November brings discounts from popular retailers, and for many merchants the 24th to 27th is a substantial percentage of their annual sales. Here are some of the attack trends we saw in 2023.
The end of year brings discounts from popular retailers, and for many merchants the days between November 24th and 27th are a substantial percentage of their annual sales.
This provides a unique opportunity for cybercrime groups, who often debut new attacks in the hopes of hiding among increased transaction volumes.
hCaptcha Enterprise customers include many of the largest online payments and e-commerce platforms, so we often see patterns in this annual event that reflect emerging trends.
We will publish a longer report soon, but in the mean time here's a sneak peek at some of our initial observations.
This year, we observed a few interesting dynamics:
🇨🇳 Chinese threat actors led in debuting new attacks.
This will be no surprise to observers of cybercrime: China has historically been in the top three source countries for attackers in each year we have published a trend report, and this year was no different.
of confirmed threat activity
came from groups in mainland China.
🇺🇸 Threat actors from all nations prefer to use US IPs.
As you might expect, due to the US being a focus of e-commerce activity over this period, no matter where we determined threat group members were physically located they tended to prefer US IPs, often via large botnets.
of confirmed threat activity
was performed using US IPs.
⛯ Ultra-distributed attacks are increasingly popular.
We have seen botnet rentals, including of mobile devices, come down in price on blackhat markets over the past few years, and the most sophisticated threat groups averaged less than two requests per residential IP over four days in the BFCM period.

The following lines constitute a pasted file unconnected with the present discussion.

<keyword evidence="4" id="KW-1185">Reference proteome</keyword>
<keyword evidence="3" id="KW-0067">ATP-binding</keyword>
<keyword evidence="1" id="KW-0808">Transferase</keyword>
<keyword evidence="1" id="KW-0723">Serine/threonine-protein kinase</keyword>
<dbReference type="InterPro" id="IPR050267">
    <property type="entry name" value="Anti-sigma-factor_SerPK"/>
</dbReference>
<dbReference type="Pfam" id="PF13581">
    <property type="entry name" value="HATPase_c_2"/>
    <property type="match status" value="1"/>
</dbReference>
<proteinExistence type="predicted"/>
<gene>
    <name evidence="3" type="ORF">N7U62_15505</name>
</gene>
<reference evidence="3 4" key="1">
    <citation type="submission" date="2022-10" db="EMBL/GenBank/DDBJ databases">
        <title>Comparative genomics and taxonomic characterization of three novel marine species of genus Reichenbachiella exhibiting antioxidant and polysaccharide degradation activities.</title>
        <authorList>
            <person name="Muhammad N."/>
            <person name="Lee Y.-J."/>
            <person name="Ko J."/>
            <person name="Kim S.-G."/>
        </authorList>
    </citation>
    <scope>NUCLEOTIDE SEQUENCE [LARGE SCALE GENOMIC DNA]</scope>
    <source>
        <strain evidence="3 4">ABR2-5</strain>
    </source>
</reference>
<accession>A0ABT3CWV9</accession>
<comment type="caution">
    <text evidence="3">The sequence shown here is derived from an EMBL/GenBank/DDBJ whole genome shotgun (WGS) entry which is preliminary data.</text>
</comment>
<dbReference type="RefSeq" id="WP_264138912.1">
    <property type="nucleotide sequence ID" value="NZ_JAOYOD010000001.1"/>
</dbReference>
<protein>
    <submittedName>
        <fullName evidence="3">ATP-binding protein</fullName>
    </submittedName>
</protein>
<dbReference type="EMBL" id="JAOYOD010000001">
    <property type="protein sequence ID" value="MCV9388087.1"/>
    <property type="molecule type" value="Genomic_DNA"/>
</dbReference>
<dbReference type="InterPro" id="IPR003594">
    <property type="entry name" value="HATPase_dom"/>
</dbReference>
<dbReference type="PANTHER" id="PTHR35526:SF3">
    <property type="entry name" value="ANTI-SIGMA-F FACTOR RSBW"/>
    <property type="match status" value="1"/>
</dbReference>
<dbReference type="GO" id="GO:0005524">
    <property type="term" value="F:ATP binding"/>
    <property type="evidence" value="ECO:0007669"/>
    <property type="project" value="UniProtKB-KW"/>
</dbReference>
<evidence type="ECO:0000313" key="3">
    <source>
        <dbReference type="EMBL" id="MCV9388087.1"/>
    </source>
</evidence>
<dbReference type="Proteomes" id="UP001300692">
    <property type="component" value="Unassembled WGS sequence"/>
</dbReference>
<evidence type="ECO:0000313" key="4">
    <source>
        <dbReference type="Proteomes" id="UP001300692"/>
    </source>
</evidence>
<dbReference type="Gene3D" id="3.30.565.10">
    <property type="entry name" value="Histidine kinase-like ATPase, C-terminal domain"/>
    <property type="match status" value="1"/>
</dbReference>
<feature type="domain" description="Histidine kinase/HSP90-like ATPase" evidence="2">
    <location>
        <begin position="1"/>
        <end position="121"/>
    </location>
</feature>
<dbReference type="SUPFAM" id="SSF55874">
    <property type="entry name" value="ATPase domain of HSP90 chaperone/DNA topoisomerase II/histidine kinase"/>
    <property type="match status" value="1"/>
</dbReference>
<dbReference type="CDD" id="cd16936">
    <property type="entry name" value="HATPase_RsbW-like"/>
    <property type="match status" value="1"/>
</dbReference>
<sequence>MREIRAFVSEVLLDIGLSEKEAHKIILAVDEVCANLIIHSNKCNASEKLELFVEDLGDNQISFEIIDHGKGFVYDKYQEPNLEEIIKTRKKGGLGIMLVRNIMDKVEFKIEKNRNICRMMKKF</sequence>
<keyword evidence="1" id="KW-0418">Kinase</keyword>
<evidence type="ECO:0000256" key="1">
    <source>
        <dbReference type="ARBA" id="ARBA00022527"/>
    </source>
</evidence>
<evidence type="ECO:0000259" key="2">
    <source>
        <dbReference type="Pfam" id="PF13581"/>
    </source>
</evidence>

requests per IP
were made by high sophistication threat groups on average. This means blocking individual IPs is not an effective strategy when dealing with more sophisticated attacks.
This exploration of Black Friday and Cyber Monday attack trends underscores the evolving challenges faced by enterprises that do business online.
Any predictable surge in online shopping volume tends to bring increased risk of fraud and sophisticated abuse activity, and the 2023 BFCM period demonstrates this.
As we navigate changing online traffic patterns, it is clear that threat actors are both increasing in number and sophistication, as the cybercrime ecosystem becomes increasingly professionalized and stratified, allowing expertise to develop.
Cybercrime groups strategically deploy their resources to take advantage of major calendar events, and this means enterprises with e-commerce exposure must remain vigilant and flexible in cybersecurity countermeasures.
How does hCaptcha find threat actors like these?
hCaptcha Enterprise Advanced Threat Signatures and Private Learning models reliably detect these requests in real-time thanks to novel privacy-preserving AI/ML, despite threat groups' best efforts to defeat simpler legacy methods.
This capability, along with other unique hCaptcha features designed for APT mitigation, allows us to reach high confidence on which requests are associated with different threat groups, producing analyses like the ones in this report.
Want to see for yourself?